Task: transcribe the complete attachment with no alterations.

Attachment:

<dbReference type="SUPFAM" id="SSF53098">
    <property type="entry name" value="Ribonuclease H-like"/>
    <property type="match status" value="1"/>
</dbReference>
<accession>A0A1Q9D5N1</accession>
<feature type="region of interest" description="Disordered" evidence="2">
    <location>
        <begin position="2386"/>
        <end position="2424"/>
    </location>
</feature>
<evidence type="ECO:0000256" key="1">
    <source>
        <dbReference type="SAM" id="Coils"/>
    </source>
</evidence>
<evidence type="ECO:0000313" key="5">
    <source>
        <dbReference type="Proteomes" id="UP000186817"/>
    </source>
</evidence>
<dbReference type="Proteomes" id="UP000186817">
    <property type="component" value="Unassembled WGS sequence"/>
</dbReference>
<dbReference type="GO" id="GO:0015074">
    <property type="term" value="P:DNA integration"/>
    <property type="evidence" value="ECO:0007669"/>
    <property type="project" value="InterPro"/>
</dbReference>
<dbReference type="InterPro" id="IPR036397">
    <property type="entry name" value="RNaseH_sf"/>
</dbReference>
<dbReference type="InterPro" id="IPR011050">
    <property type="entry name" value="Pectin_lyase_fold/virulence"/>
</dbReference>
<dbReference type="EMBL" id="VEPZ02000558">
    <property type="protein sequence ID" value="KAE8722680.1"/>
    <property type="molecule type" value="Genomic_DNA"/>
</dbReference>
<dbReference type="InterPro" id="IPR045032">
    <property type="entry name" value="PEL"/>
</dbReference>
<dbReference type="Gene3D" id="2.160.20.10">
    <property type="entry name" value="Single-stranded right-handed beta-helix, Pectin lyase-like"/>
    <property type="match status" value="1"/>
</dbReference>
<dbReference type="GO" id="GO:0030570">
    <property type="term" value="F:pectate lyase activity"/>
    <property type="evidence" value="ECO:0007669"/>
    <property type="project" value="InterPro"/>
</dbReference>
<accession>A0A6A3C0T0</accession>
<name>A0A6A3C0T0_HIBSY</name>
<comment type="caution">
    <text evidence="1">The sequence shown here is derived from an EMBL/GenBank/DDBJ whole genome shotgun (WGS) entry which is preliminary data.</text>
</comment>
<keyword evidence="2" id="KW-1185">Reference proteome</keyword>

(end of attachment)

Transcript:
<dbReference type="SUPFAM" id="SSF53098">
    <property type="entry name" value="Ribonuclease H-like"/>
    <property type="match status" value="1"/>
</dbReference>
<accession>A0A1Q9D5N1</accession>
<feature type="region of interest" description="Disordered" evidence="2">
    <location>
        <begin position="2386"/>
        <end position="2424"/>
    </location>
</feature>
<evidence type="ECO:0000256" key="1">
    <source>
        <dbReference type="SAM" id="Coils"/>
    </source>
</evidence>
<evidence type="ECO:0000313" key="5">
    <source>
        <dbReference type="Proteomes" id="UP000186817"/>
    </source>
</evidence>
<dbReference type="Proteomes" id="UP000186817">
    <property type="component" value="Unassembled WGS sequence"/>
</dbReference>
<dbReference type="GO" id="GO:0015074">
    <property type="term" value="P:DNA integration"/>
    <property type="evidence" value="ECO:0007669"/>
    <property type="project" value="InterPro"/>
</dbReference>
<dbReference type="InterPro" id="IPR036397">
    <property type="entry name" value="RNaseH_sf"/>
</dbReference>
<dbReference type="InterPro" id="IPR011050">
    <property type="entry name" value="Pectin_lyase_fold/virulence"/>
</dbReference>
<dbReference type="EMBL" id="VEPZ02000558">
    <property type="protein sequence ID" value="KAE8722680.1"/>
    <property type="molecule type" value="Genomic_DNA"/>
</dbReference>
<dbReference type="InterPro" id="IPR045032">
    <property type="entry name" value="PEL"/>
</dbReference>
<dbReference type="Gene3D" id="2.160.20.10">
    <property type="entry name" value="Single-stranded right-handed beta-helix, Pectin lyase-like"/>
    <property type="match status" value="1"/>
</dbReference>
<dbReference type="GO" id="GO:0030570">
    <property type="term" value="F:pectate lyase activity"/>
    <property type="evidence" value="ECO:0007669"/>
    <property type="project" value="InterPro"/>
</dbReference>
<accession>A0A6A3C0T0</accession>
<name>A0A6A3C0T0_HIBSY</name>
<comment type="caution">
    <text evidence="1">The sequence shown here is derived from an EMBL/GenBank/DDBJ whole genome shotgun (WGS) entry which is preliminary data.</text>
</comment>
<keyword evidence="2" id="KW-1185">Reference proteome</keyword>